Jim Dickrell is the editor of Dairy Herd Management and is based in Monticello, Minn.
The Death of Supply Management
Jan 24, 2014
The National Milk Producer Federation’s announcement that supply management was dead was a stunning concession.
It was one of those watershed moments that will remain in your memory—like the discovery of the BSE cow in Washington 10 years ago and the FDA announcement that BST was approved 20 years ago.
On Jan. 16, the National Milk Producers Federation (NMPF) issued a statement conceding that supply management was dead. Yesterday, the Senate/House Conference Committee reported out its farm bill compromise, and market stabilization was nowhere to be found.
After four years of meetings and resolutions and all-out lobbying, one of the cornerstones of NMPF’s "Foundation for the Future" plan was dead on arrival in the U.S. House of Representatives. NMPF conceded:
"Despite the long-standing opposition to this plan from House Speaker John Boehner, we were confident we had the votes in the conference committee to defeat any amendment to strike the market stabilization program," Jim Mulhern, the new president and CEO of National Milk said in his statement.
"Unfortunately, the Speaker’s threat that he would not allow a vote on a farm bill containing the market stabilization program has effectively served to kill our proposal within the committee."
Boehner’s opposition to supply management, or as National Milk dubbed its plan, market stabilization, is well known. The Speaker of the House likened it to Soviet-style economic planning.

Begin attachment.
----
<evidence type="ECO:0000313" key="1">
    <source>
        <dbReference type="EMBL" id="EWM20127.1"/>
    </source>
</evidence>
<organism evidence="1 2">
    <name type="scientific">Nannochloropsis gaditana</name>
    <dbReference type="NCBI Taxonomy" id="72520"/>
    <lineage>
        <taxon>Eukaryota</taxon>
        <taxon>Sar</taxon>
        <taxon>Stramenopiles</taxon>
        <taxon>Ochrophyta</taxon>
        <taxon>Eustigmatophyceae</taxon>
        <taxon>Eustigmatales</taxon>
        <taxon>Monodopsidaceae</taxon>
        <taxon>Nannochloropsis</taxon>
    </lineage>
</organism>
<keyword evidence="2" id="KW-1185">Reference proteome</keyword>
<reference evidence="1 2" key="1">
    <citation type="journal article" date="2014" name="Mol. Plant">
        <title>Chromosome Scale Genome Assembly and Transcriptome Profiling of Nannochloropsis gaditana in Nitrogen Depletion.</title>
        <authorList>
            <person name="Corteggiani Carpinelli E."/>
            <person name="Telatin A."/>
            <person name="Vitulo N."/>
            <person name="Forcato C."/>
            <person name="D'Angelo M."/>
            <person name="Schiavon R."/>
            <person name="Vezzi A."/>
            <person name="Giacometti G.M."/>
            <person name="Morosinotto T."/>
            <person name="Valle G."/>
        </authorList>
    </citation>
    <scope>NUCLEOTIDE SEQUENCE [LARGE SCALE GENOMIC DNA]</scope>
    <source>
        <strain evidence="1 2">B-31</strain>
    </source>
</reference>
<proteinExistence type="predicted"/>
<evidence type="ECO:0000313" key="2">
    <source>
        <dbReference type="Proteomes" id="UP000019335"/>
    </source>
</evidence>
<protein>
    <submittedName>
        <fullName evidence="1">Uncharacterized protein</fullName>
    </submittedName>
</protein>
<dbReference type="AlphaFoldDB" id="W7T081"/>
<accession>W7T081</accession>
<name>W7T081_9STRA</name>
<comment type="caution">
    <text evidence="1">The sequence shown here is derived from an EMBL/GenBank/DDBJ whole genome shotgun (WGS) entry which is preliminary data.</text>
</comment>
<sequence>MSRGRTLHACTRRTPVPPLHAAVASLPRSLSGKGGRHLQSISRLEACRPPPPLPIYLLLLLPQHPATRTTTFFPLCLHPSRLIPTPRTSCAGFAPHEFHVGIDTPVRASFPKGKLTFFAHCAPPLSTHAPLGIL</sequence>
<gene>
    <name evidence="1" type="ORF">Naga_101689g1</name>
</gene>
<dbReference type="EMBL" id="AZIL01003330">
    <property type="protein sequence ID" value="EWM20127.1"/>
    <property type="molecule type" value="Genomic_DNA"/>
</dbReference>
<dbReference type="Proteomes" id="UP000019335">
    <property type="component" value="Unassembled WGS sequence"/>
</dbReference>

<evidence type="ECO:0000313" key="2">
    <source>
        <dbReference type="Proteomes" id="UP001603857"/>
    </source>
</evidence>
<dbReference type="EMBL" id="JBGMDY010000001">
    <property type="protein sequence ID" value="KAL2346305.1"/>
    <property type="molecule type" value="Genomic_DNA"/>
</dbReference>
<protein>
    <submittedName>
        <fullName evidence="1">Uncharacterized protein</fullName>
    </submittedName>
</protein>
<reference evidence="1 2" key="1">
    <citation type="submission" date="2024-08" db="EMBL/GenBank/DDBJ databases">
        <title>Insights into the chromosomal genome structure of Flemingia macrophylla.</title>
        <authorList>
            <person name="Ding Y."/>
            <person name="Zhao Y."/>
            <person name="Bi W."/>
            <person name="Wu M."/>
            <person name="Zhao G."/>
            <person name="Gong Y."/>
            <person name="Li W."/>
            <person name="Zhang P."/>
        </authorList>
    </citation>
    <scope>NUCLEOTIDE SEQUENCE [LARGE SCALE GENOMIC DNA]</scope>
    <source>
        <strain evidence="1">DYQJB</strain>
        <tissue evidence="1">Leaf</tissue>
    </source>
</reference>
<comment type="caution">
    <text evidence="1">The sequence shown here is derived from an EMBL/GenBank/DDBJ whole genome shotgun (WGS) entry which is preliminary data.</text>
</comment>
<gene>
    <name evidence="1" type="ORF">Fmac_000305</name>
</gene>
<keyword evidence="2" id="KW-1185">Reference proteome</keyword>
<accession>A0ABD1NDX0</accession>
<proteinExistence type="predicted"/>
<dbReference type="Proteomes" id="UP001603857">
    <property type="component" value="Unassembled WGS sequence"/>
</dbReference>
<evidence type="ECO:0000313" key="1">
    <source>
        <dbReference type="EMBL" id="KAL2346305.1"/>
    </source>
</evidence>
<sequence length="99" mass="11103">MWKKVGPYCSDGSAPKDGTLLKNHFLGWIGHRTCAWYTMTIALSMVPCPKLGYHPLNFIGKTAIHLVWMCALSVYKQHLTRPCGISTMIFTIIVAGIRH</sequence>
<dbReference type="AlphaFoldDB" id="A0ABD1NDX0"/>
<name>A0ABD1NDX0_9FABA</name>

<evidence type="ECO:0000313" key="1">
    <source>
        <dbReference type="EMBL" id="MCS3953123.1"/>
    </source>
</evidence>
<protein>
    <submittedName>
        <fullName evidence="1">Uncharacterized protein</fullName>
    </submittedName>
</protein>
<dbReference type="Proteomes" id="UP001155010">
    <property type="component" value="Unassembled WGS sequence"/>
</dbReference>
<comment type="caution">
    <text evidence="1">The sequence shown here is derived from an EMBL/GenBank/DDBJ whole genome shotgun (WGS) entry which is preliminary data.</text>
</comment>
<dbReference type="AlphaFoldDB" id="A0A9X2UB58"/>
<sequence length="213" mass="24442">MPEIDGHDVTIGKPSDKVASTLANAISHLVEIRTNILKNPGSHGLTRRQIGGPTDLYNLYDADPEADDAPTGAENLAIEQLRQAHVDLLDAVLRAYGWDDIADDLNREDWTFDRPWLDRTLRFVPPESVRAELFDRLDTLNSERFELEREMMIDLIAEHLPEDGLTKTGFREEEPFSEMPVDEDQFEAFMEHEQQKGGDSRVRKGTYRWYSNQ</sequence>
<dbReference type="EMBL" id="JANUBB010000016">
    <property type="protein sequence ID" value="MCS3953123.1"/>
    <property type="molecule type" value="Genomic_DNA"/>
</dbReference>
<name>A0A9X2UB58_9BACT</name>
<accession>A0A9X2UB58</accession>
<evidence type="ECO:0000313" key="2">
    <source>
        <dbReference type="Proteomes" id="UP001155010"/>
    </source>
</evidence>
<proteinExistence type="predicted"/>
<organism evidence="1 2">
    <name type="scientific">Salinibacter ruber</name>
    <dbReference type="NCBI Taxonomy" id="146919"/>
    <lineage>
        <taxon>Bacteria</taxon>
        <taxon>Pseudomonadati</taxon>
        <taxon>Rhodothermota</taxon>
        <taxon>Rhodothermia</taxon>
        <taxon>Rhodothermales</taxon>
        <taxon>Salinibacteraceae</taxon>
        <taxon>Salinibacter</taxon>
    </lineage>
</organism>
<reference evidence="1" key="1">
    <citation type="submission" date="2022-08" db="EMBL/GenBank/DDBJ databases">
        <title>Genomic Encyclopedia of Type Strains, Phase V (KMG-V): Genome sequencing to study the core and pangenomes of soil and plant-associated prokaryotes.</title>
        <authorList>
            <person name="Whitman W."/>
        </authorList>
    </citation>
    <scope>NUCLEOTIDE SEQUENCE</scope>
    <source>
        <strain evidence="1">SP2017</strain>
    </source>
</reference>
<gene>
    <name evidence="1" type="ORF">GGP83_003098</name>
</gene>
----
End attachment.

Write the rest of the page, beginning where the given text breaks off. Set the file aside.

Boehner's opposition resulted in a 2:1 vote against the provision when the farm bill was debated in the House last summer. That alone signaled that a House-Senate conference committee report containing dairy supply management would have tough sledding once it reached the House floor for a final vote.
After yesterday's Conference Committee report, Mulhern believes new provisions that establish a production base for each farm (the highest annual production of 2011, 2012 or 2013) cannot be used as an incentive to expand production. "Importantly, the program doesn't discriminate against farms of differing sizes, or preferentially treat those in differing regions," he says.
Margin insurance is the cornerstone of the new dairy policy, but it will have to tweaked to make sure farmers use it as a risk management tool as it’s intended. You can read a summary of the new dairy provisions here.
That will mean sign-up deadlines sufficiently far out so that farmers won’t know with a lot of certainty milk and feed markets. Premium payments also should be strutured so that they could be paid from indemnities or profits at the end of the insurance year rather than at the beginning.
This farm bill process, the longest in history, has been one heck of a ride. Let’s hope implementation will go a whole lot smoother.